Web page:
Latest Richard Feynman Stories
According to a new report, researchers at the University of California at San Diego have successfully tested these tiny machines inside the stomachs of laboratory mice.
The precise methodology of Richard Feynman's famous double-slit thought-experiment – a cornerstone of quantum mechanics that showed how electrons behave as both a particle and a wave – has been followed in full for the very first time.
Combining known factors in a new way, theoretical physicists Boris Svistunov and Nikolai Prokof'ev at the University of Massachusetts Amherst, with three alumni of their group, have solved an intractable 50-year-old problem: How to simulate strongly interacting quantum systems to allow accurate predictions of their properties.
Physicist Richard Feynman in his famous 1959 talk, "Plenty of Room at the Bottom," described the precise control at the atomic level promised by molecular machines of the future.
The Nobel prize-winning physicist Richard Feynman once wrote in his autobiographical book (What do you care what other people think?): "When I see equations, I see letters in colors - I don't know why [â€¦] And I wonder what the hell it must look like to the students."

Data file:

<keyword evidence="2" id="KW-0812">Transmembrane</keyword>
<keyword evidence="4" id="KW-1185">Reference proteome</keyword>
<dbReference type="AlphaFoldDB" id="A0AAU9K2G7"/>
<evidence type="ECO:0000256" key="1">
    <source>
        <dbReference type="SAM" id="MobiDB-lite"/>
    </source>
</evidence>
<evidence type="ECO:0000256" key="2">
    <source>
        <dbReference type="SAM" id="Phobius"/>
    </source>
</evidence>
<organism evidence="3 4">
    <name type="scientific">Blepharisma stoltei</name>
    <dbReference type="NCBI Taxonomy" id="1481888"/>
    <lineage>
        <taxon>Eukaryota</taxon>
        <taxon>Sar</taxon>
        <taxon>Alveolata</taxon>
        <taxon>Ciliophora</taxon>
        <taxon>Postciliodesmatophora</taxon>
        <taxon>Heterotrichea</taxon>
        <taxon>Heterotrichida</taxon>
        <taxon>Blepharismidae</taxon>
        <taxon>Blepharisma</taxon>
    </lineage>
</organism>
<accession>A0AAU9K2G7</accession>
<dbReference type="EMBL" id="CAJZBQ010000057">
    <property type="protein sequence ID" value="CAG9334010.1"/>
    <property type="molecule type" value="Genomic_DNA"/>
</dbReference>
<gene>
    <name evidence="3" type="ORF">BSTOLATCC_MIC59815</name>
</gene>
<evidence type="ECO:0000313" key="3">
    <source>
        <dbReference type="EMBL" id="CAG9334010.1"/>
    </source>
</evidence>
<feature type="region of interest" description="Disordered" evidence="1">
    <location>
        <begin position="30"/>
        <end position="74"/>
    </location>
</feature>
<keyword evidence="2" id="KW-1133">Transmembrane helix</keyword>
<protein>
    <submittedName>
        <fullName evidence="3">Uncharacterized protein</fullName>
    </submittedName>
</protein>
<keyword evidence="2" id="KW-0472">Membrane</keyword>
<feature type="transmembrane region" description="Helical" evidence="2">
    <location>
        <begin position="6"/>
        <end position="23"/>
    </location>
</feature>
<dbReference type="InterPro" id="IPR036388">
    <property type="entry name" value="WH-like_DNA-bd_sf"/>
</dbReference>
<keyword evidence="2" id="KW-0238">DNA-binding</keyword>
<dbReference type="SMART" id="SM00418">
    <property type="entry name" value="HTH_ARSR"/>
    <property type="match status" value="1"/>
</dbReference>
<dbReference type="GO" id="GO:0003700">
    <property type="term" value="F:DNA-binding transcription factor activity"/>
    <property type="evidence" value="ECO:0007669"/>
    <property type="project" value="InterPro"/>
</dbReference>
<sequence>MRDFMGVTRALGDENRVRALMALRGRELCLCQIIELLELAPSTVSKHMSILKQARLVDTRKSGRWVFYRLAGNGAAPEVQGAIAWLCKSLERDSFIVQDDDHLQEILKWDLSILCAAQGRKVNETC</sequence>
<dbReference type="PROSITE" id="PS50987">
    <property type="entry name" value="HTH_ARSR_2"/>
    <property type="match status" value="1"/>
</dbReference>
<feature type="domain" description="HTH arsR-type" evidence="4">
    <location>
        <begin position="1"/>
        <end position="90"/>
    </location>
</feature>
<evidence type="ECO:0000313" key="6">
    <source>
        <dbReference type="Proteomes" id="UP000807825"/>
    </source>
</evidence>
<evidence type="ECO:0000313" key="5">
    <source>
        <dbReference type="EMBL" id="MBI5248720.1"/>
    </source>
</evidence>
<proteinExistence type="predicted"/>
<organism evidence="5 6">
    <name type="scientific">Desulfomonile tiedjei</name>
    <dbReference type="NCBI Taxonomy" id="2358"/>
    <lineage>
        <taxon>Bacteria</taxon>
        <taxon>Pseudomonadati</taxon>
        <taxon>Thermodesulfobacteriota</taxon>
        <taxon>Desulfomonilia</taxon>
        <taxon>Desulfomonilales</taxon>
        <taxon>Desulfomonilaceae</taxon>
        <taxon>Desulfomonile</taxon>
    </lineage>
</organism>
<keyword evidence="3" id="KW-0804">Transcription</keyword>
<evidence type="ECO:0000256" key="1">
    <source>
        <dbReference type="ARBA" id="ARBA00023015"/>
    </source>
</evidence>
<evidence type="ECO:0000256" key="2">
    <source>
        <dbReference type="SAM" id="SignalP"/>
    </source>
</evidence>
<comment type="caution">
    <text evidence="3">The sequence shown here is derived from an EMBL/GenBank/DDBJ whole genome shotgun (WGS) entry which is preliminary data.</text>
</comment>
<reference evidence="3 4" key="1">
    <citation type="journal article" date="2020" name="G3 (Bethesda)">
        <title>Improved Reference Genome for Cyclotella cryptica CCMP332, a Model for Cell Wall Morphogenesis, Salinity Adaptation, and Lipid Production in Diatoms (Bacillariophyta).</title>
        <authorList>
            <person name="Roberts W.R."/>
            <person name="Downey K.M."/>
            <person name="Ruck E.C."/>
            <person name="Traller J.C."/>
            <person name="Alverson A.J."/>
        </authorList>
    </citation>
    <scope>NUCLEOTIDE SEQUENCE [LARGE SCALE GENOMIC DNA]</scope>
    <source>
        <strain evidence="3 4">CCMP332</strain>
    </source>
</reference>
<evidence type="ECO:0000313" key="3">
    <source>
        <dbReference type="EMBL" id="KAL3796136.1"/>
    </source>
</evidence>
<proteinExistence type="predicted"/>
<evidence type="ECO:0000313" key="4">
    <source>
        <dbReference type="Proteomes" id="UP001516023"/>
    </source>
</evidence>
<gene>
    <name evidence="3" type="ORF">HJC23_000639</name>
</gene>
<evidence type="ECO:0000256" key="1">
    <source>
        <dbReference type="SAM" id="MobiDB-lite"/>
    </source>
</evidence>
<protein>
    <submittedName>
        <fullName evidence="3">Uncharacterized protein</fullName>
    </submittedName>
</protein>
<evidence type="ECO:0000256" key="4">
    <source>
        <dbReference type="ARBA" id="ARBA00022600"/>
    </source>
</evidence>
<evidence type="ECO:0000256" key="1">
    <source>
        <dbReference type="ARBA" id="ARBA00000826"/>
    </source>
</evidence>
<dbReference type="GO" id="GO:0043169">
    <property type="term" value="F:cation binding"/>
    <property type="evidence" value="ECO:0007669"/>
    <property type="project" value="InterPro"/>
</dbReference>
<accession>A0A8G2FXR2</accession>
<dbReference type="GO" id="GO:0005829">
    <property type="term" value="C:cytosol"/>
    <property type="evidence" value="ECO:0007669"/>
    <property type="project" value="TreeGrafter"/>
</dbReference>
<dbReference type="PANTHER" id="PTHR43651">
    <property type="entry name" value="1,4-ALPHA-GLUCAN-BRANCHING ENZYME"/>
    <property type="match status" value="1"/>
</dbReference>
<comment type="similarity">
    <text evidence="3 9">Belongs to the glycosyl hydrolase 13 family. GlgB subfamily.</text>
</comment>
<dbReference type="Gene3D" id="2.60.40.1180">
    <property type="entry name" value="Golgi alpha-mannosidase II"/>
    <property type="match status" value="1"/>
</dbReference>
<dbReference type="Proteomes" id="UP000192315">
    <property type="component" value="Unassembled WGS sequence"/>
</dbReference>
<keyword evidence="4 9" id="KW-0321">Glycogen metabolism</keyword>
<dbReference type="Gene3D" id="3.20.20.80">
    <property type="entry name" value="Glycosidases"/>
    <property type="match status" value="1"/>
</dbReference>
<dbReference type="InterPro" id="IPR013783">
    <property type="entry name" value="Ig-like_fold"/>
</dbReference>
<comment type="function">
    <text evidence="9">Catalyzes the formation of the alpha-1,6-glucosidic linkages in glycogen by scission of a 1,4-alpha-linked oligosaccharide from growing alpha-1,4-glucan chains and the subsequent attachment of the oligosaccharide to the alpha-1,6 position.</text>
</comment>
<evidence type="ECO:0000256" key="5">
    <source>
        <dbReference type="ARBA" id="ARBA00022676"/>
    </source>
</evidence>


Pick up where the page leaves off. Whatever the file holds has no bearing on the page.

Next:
Information field theory enables astronomers, medical practitioners and geologists to look into places where their measuring instruments are blind.
Quantum mechanics and Einstein's theory of general relativity are both extremely accurate theories of how the universe works, but all attempts to combine the two into a unified theory have ended in failure.
REDMOND, Wash., July 15 /PRNewswire-FirstCall/ -- Microsoft Research, in collaboration with Microsoft Corp. Chairman Bill Gates, today launched a Web site that makes an acclaimed lecture series by the iconic physicist Richard Feynman freely available to the general public for the first time.
Stanford researchers have reclaimed bragging rights for creating the world's smallest writing, a distinction the university first gained in 1985 and lost in 1990.
- The analysis of literature, focusing on the words and grammar to the exclusion of context or literary merit.